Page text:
So in her case, Brexiteer = antimask/herd immunity advocate = nut job. Not unique, but not a general rule either.

Spirit of BME said...

Ah, Venn diagrams, how often did I have discussions with young bright things that presented these things at meetings.
I have seen discussion about seeing this issue through the Brexit/Remainer lens, but I have viewed that as a natural outcome of the grieving process.
At the start of this bit of bother, SAGE came out with a statement that the science around masks was 'weak', they have not updated that, and the Dutch government confirmed the same thing last week. But, governments have moved on apace and are now situating everything about the message and this started only weeks from the onset ,when the data on deaths was amended and then tortured in order to fit the graphs and message they wanted to project.
The Boy Johnsons declaration that everybody in England should wear a mask when shopping now supposes that suddenly masks work!!?,but I fear the decision is from Uncle Joe Gobbles playbook ,where a daily ritual ,like putting on a mask triggers the fear factor and also sends a signal of heard acceptance, like giving the National Socialist salute. The same was done in this realm at the start of the last unpleasantness with Germany ,when people had to carry gas masks ,when you could be living on the West Coast of Wales out of range of bombers in a constant force eight gale. The success of these measures is quite brilliant.
Most people adhere to these rules as they are now totally compliant with the propaganda and those who do not, range from the reckless (rave parties and large gatherings) to those who through some process have reached a different conclusion.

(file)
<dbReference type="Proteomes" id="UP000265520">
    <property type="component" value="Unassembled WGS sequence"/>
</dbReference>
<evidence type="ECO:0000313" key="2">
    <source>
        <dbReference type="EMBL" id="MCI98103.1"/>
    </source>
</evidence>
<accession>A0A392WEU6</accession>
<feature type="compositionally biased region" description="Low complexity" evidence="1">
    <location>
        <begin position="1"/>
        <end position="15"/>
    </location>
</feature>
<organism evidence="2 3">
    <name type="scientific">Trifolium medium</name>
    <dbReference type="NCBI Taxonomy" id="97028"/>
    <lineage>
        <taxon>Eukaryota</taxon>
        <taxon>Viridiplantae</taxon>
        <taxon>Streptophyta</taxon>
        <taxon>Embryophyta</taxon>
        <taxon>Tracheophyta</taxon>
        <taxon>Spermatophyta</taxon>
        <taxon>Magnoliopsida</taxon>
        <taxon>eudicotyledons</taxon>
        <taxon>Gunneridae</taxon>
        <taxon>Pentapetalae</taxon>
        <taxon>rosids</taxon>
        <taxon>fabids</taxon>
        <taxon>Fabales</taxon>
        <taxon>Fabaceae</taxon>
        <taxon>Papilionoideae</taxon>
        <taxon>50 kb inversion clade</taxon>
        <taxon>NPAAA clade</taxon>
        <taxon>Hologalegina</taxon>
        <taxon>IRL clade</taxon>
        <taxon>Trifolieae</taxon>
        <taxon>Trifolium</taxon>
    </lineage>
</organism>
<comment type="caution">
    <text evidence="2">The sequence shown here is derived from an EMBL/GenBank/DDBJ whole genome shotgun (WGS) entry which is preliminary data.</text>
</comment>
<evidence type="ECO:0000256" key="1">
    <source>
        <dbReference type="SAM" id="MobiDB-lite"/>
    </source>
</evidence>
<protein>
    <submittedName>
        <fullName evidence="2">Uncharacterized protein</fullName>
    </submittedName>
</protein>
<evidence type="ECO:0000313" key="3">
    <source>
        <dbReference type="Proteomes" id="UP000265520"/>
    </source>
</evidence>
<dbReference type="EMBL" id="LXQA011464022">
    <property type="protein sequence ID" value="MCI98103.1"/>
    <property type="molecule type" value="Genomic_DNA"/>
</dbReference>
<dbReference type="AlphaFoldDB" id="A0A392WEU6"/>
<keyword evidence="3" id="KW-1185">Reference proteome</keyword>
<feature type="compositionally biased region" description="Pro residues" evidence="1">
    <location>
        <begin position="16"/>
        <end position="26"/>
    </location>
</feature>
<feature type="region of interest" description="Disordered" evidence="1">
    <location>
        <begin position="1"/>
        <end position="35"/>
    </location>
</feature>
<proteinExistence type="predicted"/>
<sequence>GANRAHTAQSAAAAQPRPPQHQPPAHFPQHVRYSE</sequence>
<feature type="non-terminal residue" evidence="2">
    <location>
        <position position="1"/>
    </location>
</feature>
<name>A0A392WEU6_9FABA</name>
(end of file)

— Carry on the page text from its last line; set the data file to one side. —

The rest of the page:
John Dixon said...


On the specific issue of mask wearing, I agree that the scientific evidence seems to be, at best, mixed. It's a bit like economics, in that both sides of the argument can produce tame experts to explain why they are 'right', leaving the layman to decide whom to believe. I take the rather simplistic view that if I get it wrong, I'm more likely to live to regret wearing one than to regret not wearing one. The problem is that the effectiveness, such as it is, is more about protecting others from the wearer than protecting the wearer from others. Those who insist that they have the 'right' not to comply are also effectively insisting that they have the 'right' to infect others.

On the more generic issue, I agree that fear is an effective way of controlling the masses, and that generally governments like to control the masses. I'm not sure that your analysis is entirely on target in this case though - having created mass fear at the time of the lockdown, the government seems to me to be trying very hard to dispel that fear now, rather than play on it. In the process, they are discovering just how effective fear can be - in this case rather more effective than they now desire.